noun(also paraffin wax)
- Most candles contain paraffin, a petroleum-based wax that produces black soot when burned.
- This engine, like other hybrids, uses nitrous oxide as liquid oxidizer, but uses paraffin rather than rubber as the engine's solid fuel.
- For light microscopy, several media such as paraffin, polyethylene glycol and resin, have been used to embed plant tissues.
- Many rural people, and those living in a semi-urban situation, had to find their fuel from coal, paraffin, and especially timber.
- The four-cylinder engine could develop 30 h.p. using paraffin as fuel, no doubt more on petrol, then not as easily available.
- As renewable sources of fuel, such as wood become scarce it is important for any society to make the transition to mass-produced fuels such as coal or paraffin, and then later shift to electricity or gas.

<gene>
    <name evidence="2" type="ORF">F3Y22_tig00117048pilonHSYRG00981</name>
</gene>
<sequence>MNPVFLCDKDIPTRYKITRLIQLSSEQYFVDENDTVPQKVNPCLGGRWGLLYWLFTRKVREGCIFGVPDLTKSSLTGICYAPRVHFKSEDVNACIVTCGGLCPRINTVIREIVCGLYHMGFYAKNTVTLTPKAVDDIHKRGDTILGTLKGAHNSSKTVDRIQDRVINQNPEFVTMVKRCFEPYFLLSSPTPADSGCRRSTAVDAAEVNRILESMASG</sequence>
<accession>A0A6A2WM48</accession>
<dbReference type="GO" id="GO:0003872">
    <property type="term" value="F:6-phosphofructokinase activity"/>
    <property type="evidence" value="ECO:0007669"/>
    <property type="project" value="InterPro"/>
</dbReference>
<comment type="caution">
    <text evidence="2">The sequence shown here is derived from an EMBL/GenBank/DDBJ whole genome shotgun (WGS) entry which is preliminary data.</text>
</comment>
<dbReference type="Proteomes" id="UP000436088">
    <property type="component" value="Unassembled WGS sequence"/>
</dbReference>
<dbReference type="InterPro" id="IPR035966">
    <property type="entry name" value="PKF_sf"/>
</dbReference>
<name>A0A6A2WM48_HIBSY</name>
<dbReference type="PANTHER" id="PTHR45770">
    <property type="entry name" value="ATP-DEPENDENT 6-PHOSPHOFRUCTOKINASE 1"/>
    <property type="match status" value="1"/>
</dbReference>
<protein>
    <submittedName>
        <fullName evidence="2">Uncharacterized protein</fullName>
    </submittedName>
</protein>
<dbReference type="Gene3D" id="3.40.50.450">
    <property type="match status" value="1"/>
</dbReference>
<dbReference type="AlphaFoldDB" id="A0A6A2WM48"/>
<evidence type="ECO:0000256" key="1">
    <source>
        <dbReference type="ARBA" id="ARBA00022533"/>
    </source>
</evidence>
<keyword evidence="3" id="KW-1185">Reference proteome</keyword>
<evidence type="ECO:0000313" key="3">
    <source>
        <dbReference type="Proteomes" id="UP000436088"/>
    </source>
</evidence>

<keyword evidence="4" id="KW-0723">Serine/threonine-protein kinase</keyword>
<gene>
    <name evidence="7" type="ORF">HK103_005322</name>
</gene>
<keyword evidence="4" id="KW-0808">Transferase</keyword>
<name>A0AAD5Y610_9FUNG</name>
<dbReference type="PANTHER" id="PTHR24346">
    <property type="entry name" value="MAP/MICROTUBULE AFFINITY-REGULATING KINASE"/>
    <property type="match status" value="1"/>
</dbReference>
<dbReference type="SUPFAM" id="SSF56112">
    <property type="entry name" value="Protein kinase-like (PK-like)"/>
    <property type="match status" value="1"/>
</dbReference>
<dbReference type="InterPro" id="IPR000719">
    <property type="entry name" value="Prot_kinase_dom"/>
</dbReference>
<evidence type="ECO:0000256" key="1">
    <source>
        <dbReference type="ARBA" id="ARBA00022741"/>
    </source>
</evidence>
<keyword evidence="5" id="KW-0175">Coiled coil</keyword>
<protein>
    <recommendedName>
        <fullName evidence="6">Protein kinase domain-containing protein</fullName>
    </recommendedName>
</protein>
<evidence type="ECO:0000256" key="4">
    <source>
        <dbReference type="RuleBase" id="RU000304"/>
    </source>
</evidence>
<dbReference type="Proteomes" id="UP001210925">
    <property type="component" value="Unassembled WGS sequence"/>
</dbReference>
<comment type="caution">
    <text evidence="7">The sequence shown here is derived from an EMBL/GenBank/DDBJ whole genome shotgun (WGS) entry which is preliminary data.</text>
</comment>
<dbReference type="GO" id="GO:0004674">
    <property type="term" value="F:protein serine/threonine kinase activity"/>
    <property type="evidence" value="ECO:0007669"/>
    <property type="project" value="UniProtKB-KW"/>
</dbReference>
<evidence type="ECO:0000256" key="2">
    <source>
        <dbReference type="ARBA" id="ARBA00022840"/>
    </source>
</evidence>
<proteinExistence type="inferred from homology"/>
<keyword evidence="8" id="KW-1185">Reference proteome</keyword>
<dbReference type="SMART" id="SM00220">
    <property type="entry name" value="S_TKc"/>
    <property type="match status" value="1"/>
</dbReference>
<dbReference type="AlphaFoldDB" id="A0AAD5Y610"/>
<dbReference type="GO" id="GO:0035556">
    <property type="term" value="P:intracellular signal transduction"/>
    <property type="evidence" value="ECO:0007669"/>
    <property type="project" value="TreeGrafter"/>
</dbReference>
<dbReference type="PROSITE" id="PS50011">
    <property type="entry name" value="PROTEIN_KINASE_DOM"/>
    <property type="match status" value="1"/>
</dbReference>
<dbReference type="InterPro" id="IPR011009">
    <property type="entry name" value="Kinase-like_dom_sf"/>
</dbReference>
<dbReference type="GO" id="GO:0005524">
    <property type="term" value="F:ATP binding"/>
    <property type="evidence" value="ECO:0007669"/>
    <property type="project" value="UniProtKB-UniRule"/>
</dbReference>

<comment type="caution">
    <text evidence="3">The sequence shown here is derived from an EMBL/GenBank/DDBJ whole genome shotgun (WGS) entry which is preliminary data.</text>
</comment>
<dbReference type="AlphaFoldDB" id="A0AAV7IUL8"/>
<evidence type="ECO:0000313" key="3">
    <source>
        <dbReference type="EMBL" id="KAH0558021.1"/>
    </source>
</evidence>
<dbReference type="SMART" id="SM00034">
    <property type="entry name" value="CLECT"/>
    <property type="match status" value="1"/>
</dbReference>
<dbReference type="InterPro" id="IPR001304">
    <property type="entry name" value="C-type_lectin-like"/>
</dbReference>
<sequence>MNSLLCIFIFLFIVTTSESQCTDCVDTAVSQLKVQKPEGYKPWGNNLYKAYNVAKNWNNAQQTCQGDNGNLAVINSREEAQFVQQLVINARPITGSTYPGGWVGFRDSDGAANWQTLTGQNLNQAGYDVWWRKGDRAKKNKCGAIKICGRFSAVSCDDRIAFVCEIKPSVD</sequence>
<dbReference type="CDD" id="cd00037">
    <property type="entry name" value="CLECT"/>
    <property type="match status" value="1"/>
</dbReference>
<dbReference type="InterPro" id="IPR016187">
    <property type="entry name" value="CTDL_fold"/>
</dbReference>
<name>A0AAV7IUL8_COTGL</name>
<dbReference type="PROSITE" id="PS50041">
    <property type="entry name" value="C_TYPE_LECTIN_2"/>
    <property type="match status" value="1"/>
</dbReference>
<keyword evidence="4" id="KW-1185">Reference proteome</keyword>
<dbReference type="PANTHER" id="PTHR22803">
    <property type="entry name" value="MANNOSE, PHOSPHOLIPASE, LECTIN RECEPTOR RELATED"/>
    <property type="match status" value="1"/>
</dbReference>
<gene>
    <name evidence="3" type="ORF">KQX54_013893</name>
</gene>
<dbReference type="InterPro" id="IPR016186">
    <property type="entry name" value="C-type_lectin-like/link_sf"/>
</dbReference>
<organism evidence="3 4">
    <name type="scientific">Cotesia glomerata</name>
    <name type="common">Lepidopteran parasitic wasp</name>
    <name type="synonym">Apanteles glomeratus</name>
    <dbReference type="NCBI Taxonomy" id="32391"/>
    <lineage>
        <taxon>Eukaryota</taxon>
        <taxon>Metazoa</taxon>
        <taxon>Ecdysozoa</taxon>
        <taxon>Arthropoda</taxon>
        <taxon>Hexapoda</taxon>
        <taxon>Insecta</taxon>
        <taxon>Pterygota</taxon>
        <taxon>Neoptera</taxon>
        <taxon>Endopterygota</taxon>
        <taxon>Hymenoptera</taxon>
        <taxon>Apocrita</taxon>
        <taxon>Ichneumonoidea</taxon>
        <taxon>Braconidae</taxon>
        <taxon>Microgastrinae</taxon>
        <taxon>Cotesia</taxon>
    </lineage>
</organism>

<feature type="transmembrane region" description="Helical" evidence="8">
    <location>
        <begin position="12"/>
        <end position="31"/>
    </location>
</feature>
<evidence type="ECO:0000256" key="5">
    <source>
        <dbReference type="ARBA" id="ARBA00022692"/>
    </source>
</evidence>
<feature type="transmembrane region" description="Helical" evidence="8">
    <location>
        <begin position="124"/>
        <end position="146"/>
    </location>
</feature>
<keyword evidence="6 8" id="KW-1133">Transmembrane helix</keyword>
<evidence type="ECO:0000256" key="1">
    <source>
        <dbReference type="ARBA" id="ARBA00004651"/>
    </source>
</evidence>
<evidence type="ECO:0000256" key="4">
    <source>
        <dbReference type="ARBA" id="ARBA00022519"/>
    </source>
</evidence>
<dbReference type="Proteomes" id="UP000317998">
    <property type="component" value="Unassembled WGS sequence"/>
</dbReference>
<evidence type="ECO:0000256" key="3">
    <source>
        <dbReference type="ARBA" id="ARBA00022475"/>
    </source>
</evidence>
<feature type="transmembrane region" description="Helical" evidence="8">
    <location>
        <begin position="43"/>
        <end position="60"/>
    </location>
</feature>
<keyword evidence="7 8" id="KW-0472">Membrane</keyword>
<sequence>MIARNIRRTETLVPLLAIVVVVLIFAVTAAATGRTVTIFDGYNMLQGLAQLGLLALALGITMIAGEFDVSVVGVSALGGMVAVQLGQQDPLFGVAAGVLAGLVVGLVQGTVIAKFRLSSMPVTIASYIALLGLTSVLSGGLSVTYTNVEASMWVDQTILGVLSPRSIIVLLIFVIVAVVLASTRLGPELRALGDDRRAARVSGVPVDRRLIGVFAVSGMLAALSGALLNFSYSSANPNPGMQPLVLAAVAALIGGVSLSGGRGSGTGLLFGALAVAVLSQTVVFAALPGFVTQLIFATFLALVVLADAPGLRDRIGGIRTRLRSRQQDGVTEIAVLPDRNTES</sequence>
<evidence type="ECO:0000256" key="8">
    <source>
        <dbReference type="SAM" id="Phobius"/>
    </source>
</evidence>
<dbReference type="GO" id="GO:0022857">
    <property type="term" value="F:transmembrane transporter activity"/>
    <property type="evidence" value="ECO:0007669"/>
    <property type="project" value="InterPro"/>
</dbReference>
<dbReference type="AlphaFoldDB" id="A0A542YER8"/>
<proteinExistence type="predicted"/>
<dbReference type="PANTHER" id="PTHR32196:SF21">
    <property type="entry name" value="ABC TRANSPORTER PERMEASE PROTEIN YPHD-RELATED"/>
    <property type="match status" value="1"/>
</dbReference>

- Like pentane, paraffins are alkanes - hydrocarbon molecules that have as many hydrogen atoms as the molecule's carbon backbone can accommodate.
- Because kerosene belongs to the family of hydrocarbons called alkanes or paraffins, it is sometimes referred to as paraffin oil, in addition to the nicknames coal oil, lamp oil, and illuminating oil.
Mid 19th century: from German, from Latin parum 'little' + affinis 'related' (from its low reactivity).
This word first appeared in 1830 in German, coined by the chemist Karl Reichenbach from the Latin parum ‘little’ and affinis ‘related’ (also the source of affinity (Middle English)) because of its low chemical reactivity. It was in use in English within five years.
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